The drought aggravated poor air quality in the San Joaquin Valley, giving Fresno its worst winter air ever as storms failed to clear out pollution and left residents breathing fine PM-2.5 particles. Despite significant improvements in air quality over the past decade, the California Air Resources Board estimated that only three-fourths of the four million San Joaquin Valley residents live in areas whose air meets federal health standards for ozone.
Employment. Projections of how many farm jobs may be lost due to reduced water supplies are made by estimating how much farm revenue is likely to fall and how many farm jobs are associated with each $1 million in reduced farm revenue. When the amount of water falls, farmers normally switch scarce and expensive water from lower-to-higher value crops, as from hay and pasture to perennial trees, vines and vegetables. These higher value crops tend to be more labor intensive.
Farmers said that farm revenues could fall by up to $3.5 billion in 2014 due to the drought. Other estimates foresee a smaller reduction in farm revenues, but all expect some reduction in farm revenue and employment.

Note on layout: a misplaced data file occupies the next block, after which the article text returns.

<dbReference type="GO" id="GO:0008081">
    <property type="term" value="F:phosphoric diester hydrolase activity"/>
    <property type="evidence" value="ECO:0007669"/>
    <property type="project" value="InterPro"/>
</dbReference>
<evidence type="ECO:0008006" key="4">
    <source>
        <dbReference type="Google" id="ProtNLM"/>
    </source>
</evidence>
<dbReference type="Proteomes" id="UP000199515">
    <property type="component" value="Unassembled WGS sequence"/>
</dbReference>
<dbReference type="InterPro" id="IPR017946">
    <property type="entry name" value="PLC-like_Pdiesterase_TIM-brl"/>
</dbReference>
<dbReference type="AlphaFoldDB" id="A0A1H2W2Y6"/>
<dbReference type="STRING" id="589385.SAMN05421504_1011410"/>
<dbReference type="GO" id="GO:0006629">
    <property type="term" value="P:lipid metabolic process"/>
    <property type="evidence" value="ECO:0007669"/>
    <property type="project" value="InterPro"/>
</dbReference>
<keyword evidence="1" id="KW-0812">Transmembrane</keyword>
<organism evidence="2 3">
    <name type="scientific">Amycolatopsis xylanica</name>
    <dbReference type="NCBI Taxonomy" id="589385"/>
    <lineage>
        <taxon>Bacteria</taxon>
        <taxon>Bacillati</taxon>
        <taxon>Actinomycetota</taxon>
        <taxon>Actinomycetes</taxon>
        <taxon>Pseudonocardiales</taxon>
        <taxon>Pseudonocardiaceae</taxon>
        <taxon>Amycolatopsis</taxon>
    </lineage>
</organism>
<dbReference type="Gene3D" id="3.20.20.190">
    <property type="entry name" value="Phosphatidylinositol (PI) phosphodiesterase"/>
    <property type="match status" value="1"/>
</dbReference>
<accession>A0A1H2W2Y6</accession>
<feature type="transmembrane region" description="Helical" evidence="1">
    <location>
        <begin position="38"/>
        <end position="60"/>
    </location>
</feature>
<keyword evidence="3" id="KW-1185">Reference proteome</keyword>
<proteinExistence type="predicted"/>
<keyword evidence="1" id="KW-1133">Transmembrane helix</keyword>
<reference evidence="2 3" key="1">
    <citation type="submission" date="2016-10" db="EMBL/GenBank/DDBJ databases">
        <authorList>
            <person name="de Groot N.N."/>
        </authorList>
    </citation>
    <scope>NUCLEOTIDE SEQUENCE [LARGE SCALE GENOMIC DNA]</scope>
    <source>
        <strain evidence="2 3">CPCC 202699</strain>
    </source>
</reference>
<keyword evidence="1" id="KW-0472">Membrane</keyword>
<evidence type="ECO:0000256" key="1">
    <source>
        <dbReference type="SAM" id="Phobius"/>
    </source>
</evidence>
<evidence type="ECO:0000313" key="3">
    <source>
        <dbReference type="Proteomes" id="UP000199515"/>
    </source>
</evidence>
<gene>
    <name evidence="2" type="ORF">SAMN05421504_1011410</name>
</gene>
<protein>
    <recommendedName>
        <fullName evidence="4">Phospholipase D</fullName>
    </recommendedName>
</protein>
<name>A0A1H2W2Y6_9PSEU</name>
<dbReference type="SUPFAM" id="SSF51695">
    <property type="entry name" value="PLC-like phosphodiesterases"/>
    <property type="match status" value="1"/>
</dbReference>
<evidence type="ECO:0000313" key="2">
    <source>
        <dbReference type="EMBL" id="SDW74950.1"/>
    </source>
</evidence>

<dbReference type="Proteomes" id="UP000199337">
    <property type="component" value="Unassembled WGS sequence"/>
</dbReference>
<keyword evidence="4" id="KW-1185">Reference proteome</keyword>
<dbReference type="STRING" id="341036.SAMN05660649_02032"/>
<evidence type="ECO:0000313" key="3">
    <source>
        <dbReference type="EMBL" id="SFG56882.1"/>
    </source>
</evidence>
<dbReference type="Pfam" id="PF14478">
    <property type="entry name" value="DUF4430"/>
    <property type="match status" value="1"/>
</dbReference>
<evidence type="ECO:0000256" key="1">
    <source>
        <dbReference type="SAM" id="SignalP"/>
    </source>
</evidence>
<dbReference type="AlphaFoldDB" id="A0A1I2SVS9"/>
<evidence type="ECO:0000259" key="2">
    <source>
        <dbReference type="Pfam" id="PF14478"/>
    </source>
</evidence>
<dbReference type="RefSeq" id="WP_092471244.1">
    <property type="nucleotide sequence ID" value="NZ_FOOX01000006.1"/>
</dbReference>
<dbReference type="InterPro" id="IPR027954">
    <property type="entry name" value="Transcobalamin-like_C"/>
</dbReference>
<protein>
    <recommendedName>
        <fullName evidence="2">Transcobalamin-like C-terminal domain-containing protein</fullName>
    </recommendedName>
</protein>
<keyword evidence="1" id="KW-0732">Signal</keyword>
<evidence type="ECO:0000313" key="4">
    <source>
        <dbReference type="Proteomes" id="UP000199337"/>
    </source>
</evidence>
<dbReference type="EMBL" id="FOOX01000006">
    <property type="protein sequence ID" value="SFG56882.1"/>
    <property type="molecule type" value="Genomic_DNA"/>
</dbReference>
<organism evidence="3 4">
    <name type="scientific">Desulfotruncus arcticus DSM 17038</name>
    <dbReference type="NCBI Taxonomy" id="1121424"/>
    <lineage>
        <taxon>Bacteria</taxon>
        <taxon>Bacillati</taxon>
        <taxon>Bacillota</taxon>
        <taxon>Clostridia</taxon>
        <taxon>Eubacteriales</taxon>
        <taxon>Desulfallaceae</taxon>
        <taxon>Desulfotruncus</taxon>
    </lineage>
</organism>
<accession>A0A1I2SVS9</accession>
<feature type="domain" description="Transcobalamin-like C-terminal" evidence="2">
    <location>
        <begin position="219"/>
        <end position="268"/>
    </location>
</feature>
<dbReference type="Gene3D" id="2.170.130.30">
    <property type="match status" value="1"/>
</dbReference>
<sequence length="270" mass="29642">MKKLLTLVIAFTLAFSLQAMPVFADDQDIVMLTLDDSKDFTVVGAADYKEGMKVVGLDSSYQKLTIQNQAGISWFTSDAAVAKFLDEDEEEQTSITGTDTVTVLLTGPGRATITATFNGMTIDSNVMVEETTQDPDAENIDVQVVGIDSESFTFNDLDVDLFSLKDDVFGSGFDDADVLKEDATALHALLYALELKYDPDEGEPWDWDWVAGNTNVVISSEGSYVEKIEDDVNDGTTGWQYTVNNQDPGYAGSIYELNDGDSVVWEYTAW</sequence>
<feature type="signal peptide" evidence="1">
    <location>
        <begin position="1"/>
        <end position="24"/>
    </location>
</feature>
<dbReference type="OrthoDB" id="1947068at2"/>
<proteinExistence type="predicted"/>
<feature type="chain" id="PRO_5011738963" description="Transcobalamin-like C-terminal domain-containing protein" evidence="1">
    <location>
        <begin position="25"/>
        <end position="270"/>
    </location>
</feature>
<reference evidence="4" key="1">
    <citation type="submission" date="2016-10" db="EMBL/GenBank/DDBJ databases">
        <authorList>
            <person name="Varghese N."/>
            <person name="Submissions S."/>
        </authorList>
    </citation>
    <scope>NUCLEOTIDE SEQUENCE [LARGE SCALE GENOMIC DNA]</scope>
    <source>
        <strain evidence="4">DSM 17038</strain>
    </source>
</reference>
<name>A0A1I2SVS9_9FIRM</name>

During the 2009 drought, an estimated 250,000 acres of crop land on the west side of the San Joaquin Valley were fallowed as less water was pumped through the Sacramento-San Joaquin river delta to protect fish. Much of the fallowed land was in the 600,000-acre Westlands Water District, which fallowed 40,000 acres in 2013 (www.westlandswater.org).
The largest acreage crops in Westlands in 2013 were processing tomatoes and almonds, about 80,000 acres each, followed by wheat, 60,000 acres; cotton, 40,000 acres; pistachios, 30,000 acres; wine grapes, 16,000 acres; and cantaloupes, garlic, and lettuce, about 15,000 acres each. In 2003, by contrast, the largest acreage crop in Westlands was cotton, about 155,000 acres, followed by processing tomatoes, 88,000 acres, and wheat, 58,000 acres.
Many Westlands farmers around Coalinga have planted almonds. Harris Ranch said it would fallow up to 5,000 of its 14,000 acres to save scarce water for its trees and vines.